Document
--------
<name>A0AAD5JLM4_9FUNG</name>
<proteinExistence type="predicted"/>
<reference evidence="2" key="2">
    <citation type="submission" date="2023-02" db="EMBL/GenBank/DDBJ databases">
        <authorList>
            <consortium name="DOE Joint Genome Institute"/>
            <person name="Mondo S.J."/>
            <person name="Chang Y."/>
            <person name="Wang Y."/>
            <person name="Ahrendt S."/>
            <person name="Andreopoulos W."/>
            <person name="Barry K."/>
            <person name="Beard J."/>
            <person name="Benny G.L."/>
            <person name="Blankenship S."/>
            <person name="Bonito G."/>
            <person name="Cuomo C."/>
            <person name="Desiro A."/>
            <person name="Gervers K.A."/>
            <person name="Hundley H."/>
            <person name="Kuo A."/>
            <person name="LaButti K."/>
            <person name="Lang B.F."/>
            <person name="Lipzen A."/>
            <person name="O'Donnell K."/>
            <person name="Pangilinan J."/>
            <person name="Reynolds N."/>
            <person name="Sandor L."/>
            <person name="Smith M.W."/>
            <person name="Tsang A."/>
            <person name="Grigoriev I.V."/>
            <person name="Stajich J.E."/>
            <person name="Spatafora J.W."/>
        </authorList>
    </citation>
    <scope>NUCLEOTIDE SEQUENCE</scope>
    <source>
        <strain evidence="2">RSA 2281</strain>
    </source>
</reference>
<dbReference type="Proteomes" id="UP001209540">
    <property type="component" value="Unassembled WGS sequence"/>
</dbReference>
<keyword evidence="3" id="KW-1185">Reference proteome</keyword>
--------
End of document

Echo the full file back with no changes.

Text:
<name>A0AAD5JLM4_9FUNG</name>
<proteinExistence type="predicted"/>
<reference evidence="2" key="2">
    <citation type="submission" date="2023-02" db="EMBL/GenBank/DDBJ databases">
        <authorList>
            <consortium name="DOE Joint Genome Institute"/>
            <person name="Mondo S.J."/>
            <person name="Chang Y."/>
            <person name="Wang Y."/>
            <person name="Ahrendt S."/>
            <person name="Andreopoulos W."/>
            <person name="Barry K."/>
            <person name="Beard J."/>
            <person name="Benny G.L."/>
            <person name="Blankenship S."/>
            <person name="Bonito G."/>
            <person name="Cuomo C."/>
            <person name="Desiro A."/>
            <person name="Gervers K.A."/>
            <person name="Hundley H."/>
            <person name="Kuo A."/>
            <person name="LaButti K."/>
            <person name="Lang B.F."/>
            <person name="Lipzen A."/>
            <person name="O'Donnell K."/>
            <person name="Pangilinan J."/>
            <person name="Reynolds N."/>
            <person name="Sandor L."/>
            <person name="Smith M.W."/>
            <person name="Tsang A."/>
            <person name="Grigoriev I.V."/>
            <person name="Stajich J.E."/>
            <person name="Spatafora J.W."/>
        </authorList>
    </citation>
    <scope>NUCLEOTIDE SEQUENCE</scope>
    <source>
        <strain evidence="2">RSA 2281</strain>
    </source>
</reference>
<dbReference type="Proteomes" id="UP001209540">
    <property type="component" value="Unassembled WGS sequence"/>
</dbReference>
<keyword evidence="3" id="KW-1185">Reference proteome</keyword>